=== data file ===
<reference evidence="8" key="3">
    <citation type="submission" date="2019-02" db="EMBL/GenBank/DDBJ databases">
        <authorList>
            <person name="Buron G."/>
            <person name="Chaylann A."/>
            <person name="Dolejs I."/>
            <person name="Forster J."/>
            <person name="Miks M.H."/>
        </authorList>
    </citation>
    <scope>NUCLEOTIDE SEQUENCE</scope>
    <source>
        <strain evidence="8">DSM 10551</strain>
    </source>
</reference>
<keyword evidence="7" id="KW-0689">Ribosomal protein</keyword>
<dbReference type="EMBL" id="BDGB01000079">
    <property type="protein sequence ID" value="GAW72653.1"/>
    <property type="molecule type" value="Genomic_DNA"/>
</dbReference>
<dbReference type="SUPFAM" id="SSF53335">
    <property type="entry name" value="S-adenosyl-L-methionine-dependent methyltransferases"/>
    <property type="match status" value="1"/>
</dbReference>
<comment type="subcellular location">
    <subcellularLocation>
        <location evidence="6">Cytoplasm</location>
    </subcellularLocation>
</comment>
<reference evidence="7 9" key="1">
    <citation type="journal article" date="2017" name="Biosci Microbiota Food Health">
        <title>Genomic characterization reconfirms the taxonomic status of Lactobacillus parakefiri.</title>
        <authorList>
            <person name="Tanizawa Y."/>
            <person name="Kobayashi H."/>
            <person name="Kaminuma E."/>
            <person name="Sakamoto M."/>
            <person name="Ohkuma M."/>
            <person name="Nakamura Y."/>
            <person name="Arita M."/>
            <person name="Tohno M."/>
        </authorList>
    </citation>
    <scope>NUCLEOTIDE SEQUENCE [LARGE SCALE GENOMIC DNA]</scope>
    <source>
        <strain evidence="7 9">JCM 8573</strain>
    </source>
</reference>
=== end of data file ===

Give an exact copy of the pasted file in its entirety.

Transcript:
<reference evidence="8" key="3">
    <citation type="submission" date="2019-02" db="EMBL/GenBank/DDBJ databases">
        <authorList>
            <person name="Buron G."/>
            <person name="Chaylann A."/>
            <person name="Dolejs I."/>
            <person name="Forster J."/>
            <person name="Miks M.H."/>
        </authorList>
    </citation>
    <scope>NUCLEOTIDE SEQUENCE</scope>
    <source>
        <strain evidence="8">DSM 10551</strain>
    </source>
</reference>
<keyword evidence="7" id="KW-0689">Ribosomal protein</keyword>
<dbReference type="EMBL" id="BDGB01000079">
    <property type="protein sequence ID" value="GAW72653.1"/>
    <property type="molecule type" value="Genomic_DNA"/>
</dbReference>
<dbReference type="SUPFAM" id="SSF53335">
    <property type="entry name" value="S-adenosyl-L-methionine-dependent methyltransferases"/>
    <property type="match status" value="1"/>
</dbReference>
<comment type="subcellular location">
    <subcellularLocation>
        <location evidence="6">Cytoplasm</location>
    </subcellularLocation>
</comment>
<reference evidence="7 9" key="1">
    <citation type="journal article" date="2017" name="Biosci Microbiota Food Health">
        <title>Genomic characterization reconfirms the taxonomic status of Lactobacillus parakefiri.</title>
        <authorList>
            <person name="Tanizawa Y."/>
            <person name="Kobayashi H."/>
            <person name="Kaminuma E."/>
            <person name="Sakamoto M."/>
            <person name="Ohkuma M."/>
            <person name="Nakamura Y."/>
            <person name="Arita M."/>
            <person name="Tohno M."/>
        </authorList>
    </citation>
    <scope>NUCLEOTIDE SEQUENCE [LARGE SCALE GENOMIC DNA]</scope>
    <source>
        <strain evidence="7 9">JCM 8573</strain>
    </source>
</reference>